Pricing in e-commerce and online retailing

Whether it is Idealo or other price search engines with a B2C or B2B focus, in online commerce there is significantly greater transparency of prices than in the offline world. This high level of transparency and the dynamics require a different approach for e-commerce pricing than was previously the case in the offline world. The high availability of data and the ease with which pricing can be implemented also mean that other testing options are available.

New requirements for pricing in e-commerce and online retailing

The factors influencing pricing are the same online and offline: the optimal price is defined by product benefit, willingness to pay, the price-sales function, costs as the price floor, and competitors’ prices.
However, transparency, data availability, and the ability to change prices at the push of a button lead to opportunities and requirements in e-commerce pricing that should be considered along the pricing process.

Design market and pricing strategy online and offline

1. Market and price strategy

From the customer’s point of view, a company should have comprehensible prices in all sales channels and at all touchpoints. This applies both within a channel and in a comparison of the various channels, for example online and offline. The high transparency of online prices – especially in the B2C environment – therefore requires precise thinking through of the sales channel strategy as well as the prices.

2. Pricing / product

In the interests of consistency from the customer’s point of view, the price architecture, i.e., the pricing of products in relation to one another, should be comparable in all channels. In contrast to the offline world, there are many innovative options for pricing individual SKUs that are based on two dimensions:

Competition prizes

Dynamic pricing, also known as surge pricing or dynamic price management: Prices in e-commerce are determined on an ongoing basis using defined algorithms and are adjusted to market prices. The decisive factors here are which reference prices are used, how the adjustment rules for the company’s own prices are defined (for example, X percent above competitor Y), and how frequently these price adjustments are made.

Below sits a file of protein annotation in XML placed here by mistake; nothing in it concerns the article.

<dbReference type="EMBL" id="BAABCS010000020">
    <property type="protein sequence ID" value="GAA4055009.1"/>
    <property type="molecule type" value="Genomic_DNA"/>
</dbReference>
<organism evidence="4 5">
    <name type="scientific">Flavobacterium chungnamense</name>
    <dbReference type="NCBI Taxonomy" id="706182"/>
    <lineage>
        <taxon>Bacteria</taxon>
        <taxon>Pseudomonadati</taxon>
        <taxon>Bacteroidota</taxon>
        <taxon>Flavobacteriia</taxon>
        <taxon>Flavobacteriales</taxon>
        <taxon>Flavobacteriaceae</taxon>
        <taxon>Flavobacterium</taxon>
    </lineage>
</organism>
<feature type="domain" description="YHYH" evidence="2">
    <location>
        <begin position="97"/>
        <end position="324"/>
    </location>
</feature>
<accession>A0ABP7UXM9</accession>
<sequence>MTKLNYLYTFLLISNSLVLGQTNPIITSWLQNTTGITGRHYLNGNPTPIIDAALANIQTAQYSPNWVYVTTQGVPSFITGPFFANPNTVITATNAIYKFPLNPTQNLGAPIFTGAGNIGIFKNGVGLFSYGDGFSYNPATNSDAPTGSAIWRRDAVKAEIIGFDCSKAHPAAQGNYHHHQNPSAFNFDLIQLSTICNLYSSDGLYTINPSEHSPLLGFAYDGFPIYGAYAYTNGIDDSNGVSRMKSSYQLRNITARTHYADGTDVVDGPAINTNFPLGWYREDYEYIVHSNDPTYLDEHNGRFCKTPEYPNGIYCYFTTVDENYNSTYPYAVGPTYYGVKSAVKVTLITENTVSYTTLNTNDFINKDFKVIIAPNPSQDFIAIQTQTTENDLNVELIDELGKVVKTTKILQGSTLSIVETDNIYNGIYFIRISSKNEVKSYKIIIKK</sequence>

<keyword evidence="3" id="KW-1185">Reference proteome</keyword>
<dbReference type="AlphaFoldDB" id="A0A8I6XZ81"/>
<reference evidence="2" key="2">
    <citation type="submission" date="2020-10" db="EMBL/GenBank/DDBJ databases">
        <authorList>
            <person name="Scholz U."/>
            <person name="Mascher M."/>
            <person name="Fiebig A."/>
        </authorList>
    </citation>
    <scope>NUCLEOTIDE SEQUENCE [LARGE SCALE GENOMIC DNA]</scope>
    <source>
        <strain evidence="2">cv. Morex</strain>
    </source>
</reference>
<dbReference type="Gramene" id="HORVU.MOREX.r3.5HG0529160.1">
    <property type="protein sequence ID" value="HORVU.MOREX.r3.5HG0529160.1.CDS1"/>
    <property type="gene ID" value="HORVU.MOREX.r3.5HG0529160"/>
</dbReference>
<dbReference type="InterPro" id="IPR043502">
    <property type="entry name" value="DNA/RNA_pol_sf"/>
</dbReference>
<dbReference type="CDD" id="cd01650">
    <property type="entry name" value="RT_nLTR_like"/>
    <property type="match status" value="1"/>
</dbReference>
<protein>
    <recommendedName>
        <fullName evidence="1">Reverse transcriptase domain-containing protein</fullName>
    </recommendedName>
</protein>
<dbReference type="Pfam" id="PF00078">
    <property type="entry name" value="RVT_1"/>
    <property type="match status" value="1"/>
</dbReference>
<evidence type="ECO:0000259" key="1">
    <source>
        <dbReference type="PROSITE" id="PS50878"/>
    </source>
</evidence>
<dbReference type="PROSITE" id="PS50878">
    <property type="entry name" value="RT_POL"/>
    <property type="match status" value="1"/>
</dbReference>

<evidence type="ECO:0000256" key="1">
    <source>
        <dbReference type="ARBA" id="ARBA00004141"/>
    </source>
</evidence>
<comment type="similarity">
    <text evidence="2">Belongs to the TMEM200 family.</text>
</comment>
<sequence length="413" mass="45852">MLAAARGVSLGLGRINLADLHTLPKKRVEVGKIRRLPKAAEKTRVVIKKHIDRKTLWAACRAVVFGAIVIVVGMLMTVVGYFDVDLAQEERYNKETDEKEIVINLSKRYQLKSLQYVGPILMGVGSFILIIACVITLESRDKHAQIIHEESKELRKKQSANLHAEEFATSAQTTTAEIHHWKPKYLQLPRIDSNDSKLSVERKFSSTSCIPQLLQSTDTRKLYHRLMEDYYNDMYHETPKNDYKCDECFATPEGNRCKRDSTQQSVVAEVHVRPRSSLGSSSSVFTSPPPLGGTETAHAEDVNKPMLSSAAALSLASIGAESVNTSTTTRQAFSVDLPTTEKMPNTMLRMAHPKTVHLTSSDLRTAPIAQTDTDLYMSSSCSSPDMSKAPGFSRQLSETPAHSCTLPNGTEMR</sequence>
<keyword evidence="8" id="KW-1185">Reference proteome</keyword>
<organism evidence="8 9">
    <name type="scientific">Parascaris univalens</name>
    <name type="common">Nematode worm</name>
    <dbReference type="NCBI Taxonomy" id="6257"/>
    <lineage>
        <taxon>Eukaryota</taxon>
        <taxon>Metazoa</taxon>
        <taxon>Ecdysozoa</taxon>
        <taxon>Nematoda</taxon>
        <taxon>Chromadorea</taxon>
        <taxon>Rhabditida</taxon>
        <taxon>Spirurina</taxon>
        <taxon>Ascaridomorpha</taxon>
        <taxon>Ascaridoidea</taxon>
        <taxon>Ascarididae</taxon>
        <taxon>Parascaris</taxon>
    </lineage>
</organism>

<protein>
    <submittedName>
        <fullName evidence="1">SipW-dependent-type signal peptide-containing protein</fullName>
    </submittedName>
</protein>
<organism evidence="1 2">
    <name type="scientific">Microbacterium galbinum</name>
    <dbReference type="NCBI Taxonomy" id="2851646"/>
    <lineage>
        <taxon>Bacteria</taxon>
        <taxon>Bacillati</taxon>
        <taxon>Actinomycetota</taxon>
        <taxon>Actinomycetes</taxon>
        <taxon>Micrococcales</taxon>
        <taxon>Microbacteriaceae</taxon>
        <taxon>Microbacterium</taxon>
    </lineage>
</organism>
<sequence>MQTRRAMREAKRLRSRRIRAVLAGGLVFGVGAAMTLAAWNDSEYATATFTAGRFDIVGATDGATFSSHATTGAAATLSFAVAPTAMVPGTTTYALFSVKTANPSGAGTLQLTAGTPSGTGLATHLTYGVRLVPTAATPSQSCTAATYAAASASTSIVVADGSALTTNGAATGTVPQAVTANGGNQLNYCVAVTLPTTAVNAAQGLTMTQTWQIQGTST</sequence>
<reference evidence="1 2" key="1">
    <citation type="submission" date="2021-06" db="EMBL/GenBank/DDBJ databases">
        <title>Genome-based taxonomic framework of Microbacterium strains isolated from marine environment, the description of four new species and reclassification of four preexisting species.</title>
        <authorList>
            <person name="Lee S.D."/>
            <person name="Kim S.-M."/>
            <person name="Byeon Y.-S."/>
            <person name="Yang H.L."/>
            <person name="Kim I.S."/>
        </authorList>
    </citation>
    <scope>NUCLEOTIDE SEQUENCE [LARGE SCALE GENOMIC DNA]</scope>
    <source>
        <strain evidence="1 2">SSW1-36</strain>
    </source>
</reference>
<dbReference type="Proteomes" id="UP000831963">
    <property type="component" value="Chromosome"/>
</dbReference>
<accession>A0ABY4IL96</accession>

Customized offers

AI-based data analysis enables hyper-personalized offers. These are, for example, product recommendations, bundles and prices. This strategy can be used to pursue various goals, such as increasing customer loyalty, higher up-selling or cross-selling, or more trial contacts.

Online store requires e-commerce and online pricing

Price transparency in B2C and B2B

The price transparency required for orientation to competitive prices is regulated by law in the B2C area in the Price Indication Ordinance.
The situation is different in the commercial, i.e., B2B sector: a merchant is considered to have more commercial competence, which is why the obligation to provide price transparency does not apply. Moreover, for many companies it would simply not be possible to quote just one price per item – the individual customer conditions are too different.
Würth’s online store enables customers to shop with the same customer experience as in the B2C sector – with the big difference that prices are only visible after logging in.

3. Pricing customer

Companies that use both online and offline sales channels should think about the roles of each channel and derive them from the general strategy.
Pricing (end consumer prices) is the responsibility of the retail partners and should be controlled by suitable condition systems.

Crowd sourcing for e-commerce and online pricing with customer pricing

4. Price enforcement

We know from our projects that the topic of price enforcement often requires a time lead resulting from the process steps for price labeling in stationary retail stores, for example. If there is no digital price labeling on the shelf, price tags must be generated, checked, printed, shipped and attached to the shelf. This process can take anywhere from a few weeks to over a month.

The situation is different in e-commerce and online retailing: prices can be entered within a few minutes. A/B tests (also known as split tests) can be set up and evaluated quickly and easily: Different prices for the same product are played out in parallel until enough data points are available to determine the “better” price.

In offline retailing, similar test designs are only possible at a few retailers. Price tests in a controlled environment usually take several months.

Project example

Roll & Pastuch has extensive project experience in the e-commerce sector and in online retailing:

  • Development of a model for competition-based online pricing as well as a condition logic for B2B customers at a multichannel retailer in the field of business and office equipment
  • Pricing franchise and e-commerce for the subsidiary of a multichannel retailer for pet food

Learn more about your pricing potential in e-commerce and online retailing

We will be happy to answer your questions and provide you with further information.